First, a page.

The published version of the paper has the following footnote:

Mr. [Archibald] Hill as editor removed the wisecracks from this paper. When I objected, he said that the wisecracks might be put back but that I must add a note to justify them, since other readers would find them as objectionable as he does. I am sure that he is right, for flippancy may be malicious. A man who knows that in spite of himself he will often be foolish should pretend that he is always a fool. By laughing first, he can keep the other fools from laughing, and if now and then he manages to talk sense, they will eventually take his most sincere stupidity as a cunning pose. Academic gardens are full of real toads with imaginary jewels in their heads.

When John Silber was Dean of Arts and Sciences at UT, he and Sledd engaged in battles so spectacular that, in at least one instance, a public meeting to decide a relatively minor policy had to be held in the Texas Union ballroom, and people waited in a line that snaked down the stairway to see the rhetorical fireworks. In one apocryphal story about that battle, Silber waves his withered arm for rhetorical emphasis, and Sledd, who had lost an eye in an accident as a youth, makes the only response imaginable: he takes out his glass eye and begins polishing it on his sleeve.

In all, Sledd spent two years in charge of freshman writing–and then quit the position to wage his own battle as an ordinary professor, writing letters to the newspaper (“I think the Austin American-Statesman has a block on my name,” he told me), giving provocative papers at conferences, and sticking up for post hole diggers wherever he could. “Professor Sledd had fought as well as he could for the English department of whatever tomorrow we can foresee,” Ronnie Dugger wrote in Our Invaded Universities. “He lost.” In 1977 Sledd surveyed the state of student writing at UT and published the results in a paper titled, “Or Get Off the Pot: Notes Toward the Restoration of Moderate Honesty even in English Departments.”

Even after his retirement he didn’t let up. In the late 1990s Sledd could still generate controversy and a good fight, continuing to call the heads of freshman English “boss compositionists” who headed “composition plantations” staffed by exploited graduate students who did the bulk of the teaching. The bosses were chagrined; graduate student fencepost hole diggers cheered.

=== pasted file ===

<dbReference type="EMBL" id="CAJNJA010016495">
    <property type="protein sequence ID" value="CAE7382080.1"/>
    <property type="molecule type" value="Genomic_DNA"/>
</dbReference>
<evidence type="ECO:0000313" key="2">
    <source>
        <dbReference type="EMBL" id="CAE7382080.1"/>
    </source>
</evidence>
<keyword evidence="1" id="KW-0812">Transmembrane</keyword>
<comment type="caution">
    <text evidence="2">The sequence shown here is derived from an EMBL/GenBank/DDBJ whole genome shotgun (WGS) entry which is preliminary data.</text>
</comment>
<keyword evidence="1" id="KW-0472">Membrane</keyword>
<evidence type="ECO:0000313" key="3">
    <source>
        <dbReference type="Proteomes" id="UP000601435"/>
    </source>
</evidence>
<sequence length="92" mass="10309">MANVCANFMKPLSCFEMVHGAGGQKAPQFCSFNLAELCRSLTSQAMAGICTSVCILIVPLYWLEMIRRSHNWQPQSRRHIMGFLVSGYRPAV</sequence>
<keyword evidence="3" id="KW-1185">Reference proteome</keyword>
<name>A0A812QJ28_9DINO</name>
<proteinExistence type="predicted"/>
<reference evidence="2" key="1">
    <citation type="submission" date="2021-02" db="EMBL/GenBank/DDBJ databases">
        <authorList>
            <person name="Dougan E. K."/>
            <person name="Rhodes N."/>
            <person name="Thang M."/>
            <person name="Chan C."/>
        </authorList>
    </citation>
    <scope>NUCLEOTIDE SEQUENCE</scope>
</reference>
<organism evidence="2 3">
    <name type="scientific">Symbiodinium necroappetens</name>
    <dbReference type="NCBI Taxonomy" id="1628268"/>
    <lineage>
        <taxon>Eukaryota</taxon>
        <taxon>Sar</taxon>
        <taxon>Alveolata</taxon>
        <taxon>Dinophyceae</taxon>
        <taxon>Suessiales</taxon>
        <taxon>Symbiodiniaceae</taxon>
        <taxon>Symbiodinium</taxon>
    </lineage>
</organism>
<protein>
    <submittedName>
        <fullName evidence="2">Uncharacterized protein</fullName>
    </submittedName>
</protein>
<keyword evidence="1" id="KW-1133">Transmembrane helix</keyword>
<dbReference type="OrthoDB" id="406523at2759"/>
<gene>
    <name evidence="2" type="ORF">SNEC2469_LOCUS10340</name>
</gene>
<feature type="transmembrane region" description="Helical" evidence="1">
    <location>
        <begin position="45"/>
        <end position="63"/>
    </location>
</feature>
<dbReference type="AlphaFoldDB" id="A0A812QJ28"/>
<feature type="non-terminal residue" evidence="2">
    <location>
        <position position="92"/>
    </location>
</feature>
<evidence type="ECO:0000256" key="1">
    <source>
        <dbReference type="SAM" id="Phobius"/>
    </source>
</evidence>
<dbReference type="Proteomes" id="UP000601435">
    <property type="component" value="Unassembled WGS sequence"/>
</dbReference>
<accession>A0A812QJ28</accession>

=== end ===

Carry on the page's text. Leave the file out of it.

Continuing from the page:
Not so long ago, I was a hole digger at UT myself, where the work was still underpaid, but where an active community of graduate students tried our best to do it better. In 1999 a draft of a paper by Sledd, advancing the boss compositionist thesis, circulated the English department and caused great uproar. That’s when another graduate student, Chris Pearce, and I decided to interview Sledd. We knew him only by reputation, but wanted to connect his history with our work. The conventional wisdom said that he was an irascible firebreather tilting at irrelevant windmills, who hadn’t received the news that in our new religion we had returned to service: we had computers, we had dignity, we had theory, we good people were preparing students for democratic discourse, onward!

Nearly 85 years old, Sledd agreed to meet us in the office he kept in the basement of the Undergraduate Library. When we sat down to talk, we found a frail man, as quick-tongued as people had promised, who was also genial and patient and easy to laugh. He spoke plainly, with an old Georgia accent (no r’s, broad vowels), without once saying “um.”

He wanted nothing of the new-timey writing religion. Over and over our conversation returned to the notion that one could not make oneself heard anymore, because corporate control of the media is too strong. That would put a damper on the fundamental assumption of me and my co-religionists–what’s the use of preparing students for public discourse if what’s public has already been sold? But we pressed on and kept him talking for nearly two hours. Sledd genuinely liked students and wanted to help, but the interview must have felt like torture to him. At one point I mistakenly asked when he became pessimistic.